Thursday, May 17, 2007

China will jazz up Africa's agriculture, says SCB

Johannesburg - China's industrialisation would help stimulate Africa's agriculture and services sectors, says a Standard Chartered Bank (SCB) report released last week.
The SCB paper says China's trade and investment with Africa are expected to benefit not only the natural resources sector but also services such as tourism, with a share of the Chinese tourism market estimated at 100 million visitors globally in the next 20 years.
The SCB report says that in 2004, China investments in Africa accounted for about 6 percent of the $16 billion (R110 billion) of total foreign direct investment into the continent. Most investments are directed towards the energy sector, particularly petroleum, where China has become the second-biggest consumer after the US.
It has also sought to build up its strategic reserves.
According to the African Development Bank, China's trade with the continent increased from $10 billion in 2000 to more than $40 billion in 2006.
The Asian country's huge appetite for natural resources such as petroleum, platinum, gold and base metals, has pushed it to maintain closer ties with Africa.
A number of African countries are well endowed in natural resources. South Africa, for example, is home to the largest known reserves of gold and platinum and it is the biggest producer of these commodities.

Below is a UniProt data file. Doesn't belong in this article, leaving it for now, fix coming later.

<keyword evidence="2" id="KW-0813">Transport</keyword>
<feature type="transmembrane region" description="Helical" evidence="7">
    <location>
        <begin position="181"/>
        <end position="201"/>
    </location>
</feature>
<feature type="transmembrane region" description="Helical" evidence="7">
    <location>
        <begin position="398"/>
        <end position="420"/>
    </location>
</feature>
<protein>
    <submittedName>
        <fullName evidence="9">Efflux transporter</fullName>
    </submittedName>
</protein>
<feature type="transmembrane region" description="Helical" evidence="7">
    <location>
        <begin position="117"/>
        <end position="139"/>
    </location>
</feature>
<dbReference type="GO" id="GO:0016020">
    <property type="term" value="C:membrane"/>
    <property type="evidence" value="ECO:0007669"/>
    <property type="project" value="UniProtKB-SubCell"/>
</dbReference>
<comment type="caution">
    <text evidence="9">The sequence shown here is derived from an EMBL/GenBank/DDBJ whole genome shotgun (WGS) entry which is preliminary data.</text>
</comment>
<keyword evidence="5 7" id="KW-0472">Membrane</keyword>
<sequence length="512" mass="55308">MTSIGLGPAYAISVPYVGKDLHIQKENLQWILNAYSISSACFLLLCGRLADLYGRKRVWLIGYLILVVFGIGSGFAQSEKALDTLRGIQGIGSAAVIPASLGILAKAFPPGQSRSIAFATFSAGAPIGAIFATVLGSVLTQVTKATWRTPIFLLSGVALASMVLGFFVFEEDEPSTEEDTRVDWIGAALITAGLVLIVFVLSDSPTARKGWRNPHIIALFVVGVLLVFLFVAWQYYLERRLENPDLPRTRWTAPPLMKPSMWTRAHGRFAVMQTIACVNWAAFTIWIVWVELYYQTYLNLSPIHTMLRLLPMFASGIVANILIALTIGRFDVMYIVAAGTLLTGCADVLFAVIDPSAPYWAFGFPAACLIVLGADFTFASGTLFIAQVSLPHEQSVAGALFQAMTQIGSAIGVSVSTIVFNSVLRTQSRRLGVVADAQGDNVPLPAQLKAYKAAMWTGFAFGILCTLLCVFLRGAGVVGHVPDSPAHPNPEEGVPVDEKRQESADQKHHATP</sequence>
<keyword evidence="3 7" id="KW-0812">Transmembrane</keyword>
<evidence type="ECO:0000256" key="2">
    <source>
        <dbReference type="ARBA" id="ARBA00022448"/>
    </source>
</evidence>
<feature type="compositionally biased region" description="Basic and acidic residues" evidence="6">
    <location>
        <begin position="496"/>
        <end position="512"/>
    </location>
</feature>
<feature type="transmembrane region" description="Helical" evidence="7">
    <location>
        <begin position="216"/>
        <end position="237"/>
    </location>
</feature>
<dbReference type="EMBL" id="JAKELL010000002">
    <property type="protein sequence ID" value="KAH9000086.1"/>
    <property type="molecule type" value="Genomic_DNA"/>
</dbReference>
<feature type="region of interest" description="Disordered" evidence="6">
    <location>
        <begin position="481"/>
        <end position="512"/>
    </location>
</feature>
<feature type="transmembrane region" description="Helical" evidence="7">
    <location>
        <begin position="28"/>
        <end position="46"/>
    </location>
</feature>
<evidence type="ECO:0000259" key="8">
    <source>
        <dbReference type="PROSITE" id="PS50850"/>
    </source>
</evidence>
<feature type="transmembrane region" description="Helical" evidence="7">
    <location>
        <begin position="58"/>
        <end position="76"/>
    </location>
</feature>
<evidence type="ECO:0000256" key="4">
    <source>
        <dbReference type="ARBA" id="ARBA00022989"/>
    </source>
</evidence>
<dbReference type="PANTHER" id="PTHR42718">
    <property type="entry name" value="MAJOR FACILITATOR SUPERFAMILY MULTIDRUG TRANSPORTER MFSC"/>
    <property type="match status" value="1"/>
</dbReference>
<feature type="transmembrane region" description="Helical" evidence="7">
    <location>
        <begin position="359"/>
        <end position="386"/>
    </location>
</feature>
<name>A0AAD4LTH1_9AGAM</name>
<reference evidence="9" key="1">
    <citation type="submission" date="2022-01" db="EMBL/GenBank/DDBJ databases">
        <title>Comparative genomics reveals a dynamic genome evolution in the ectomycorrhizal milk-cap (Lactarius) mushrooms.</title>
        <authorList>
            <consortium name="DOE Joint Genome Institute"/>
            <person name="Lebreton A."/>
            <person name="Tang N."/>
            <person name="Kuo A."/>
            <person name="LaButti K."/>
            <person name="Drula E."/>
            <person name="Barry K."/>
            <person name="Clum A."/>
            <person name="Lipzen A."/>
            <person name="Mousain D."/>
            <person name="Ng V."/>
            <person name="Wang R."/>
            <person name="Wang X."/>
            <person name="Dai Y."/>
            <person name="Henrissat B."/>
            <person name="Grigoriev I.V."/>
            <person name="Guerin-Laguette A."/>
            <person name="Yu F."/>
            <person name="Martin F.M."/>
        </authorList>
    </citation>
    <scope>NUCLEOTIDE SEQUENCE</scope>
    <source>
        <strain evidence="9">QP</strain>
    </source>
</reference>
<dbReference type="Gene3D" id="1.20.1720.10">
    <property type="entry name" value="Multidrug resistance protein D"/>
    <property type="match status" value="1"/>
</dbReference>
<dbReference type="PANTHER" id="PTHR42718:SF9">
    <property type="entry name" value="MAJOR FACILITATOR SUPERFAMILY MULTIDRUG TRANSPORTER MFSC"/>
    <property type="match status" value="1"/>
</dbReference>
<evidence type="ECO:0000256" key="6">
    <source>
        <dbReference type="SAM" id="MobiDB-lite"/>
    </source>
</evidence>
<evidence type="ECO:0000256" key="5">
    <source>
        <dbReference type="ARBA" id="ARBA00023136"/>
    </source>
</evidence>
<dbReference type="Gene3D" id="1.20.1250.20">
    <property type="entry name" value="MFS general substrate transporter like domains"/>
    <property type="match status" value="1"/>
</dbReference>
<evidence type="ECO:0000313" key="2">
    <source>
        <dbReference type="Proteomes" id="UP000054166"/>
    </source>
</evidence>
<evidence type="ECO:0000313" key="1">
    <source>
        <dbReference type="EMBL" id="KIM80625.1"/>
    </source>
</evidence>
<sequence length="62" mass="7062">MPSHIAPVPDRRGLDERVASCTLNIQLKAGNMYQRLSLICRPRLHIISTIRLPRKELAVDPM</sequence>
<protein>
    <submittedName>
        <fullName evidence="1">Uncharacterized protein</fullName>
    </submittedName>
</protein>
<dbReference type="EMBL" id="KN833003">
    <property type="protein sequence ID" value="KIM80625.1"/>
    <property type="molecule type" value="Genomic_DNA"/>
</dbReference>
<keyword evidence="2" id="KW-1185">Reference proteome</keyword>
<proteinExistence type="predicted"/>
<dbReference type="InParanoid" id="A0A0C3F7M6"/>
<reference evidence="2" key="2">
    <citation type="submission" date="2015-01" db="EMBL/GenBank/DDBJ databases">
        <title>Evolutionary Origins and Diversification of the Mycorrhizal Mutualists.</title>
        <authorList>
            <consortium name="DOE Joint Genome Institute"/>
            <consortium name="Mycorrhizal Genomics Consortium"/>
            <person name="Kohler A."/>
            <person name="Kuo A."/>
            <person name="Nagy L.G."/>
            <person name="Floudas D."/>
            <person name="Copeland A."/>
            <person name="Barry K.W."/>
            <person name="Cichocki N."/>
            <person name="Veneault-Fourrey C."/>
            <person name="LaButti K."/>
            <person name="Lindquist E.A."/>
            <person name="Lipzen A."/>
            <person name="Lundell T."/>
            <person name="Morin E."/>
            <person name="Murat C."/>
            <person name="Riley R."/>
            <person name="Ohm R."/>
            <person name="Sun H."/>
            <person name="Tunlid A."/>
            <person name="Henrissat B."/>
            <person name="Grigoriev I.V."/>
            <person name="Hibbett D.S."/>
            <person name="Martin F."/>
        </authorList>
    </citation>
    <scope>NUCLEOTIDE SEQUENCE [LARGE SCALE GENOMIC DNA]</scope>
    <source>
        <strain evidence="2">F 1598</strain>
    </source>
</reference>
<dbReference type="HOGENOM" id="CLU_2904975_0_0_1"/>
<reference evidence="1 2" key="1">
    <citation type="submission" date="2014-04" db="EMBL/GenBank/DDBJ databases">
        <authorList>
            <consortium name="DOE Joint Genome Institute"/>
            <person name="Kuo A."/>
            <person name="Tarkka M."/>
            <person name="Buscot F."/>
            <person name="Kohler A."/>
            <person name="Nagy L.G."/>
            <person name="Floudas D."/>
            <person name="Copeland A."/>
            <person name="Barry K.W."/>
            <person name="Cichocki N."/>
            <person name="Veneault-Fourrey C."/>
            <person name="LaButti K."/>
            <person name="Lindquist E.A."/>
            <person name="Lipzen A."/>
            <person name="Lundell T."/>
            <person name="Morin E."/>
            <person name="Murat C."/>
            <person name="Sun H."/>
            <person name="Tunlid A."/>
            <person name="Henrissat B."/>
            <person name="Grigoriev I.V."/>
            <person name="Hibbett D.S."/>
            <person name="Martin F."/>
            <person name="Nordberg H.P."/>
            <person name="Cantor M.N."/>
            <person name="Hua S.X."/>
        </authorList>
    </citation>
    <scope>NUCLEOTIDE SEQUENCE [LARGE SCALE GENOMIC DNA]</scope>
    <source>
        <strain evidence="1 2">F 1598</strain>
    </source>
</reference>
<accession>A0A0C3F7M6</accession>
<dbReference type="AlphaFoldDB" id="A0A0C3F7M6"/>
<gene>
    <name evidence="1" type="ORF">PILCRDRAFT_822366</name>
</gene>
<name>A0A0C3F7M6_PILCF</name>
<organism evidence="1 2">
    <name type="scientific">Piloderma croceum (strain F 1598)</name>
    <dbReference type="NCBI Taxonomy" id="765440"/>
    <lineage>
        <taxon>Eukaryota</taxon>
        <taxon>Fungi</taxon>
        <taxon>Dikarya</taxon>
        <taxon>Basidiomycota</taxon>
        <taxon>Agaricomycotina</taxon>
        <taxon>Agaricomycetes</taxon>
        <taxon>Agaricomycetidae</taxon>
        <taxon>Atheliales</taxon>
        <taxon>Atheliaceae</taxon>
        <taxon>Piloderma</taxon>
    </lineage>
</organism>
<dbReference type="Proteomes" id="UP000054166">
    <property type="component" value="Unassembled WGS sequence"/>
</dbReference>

Abah Ofon, global research economist at SCB, said that over the next quarter of a century China might face an even bigger problem than its current demand for natural resources: feeding its growing population, which exceeds 1 billion, poses a serious challenge.
Ofon said about 285 million people were expected to move into towns, reducing the size of arable land in use in China. This would increase the demand for "soft commodities".
Dennis Dykes, chief economist at Nedbank, said that over the long term, China's growth would stimulate food production in Africa, as the continent was likely to export food to it.
Dykes said China's relationship with Africa had already improved the continent's terms of trade, albeit on the support of high commodity prices.
The report shows that Africa's trade with China has improved from a deficit of $1.3 billion in 2003 to a surplus of $3.3 billion in 2006, mainly on the back of strong commodity prices.
However, Ofon said there were risks associated with the growing economic links between Africa and China. For weaker African economies, any problems in China, such as recent market volatility, might have a serious economic impact.

Link to Business Report - China will jazz up Africa's agriculture, says SCB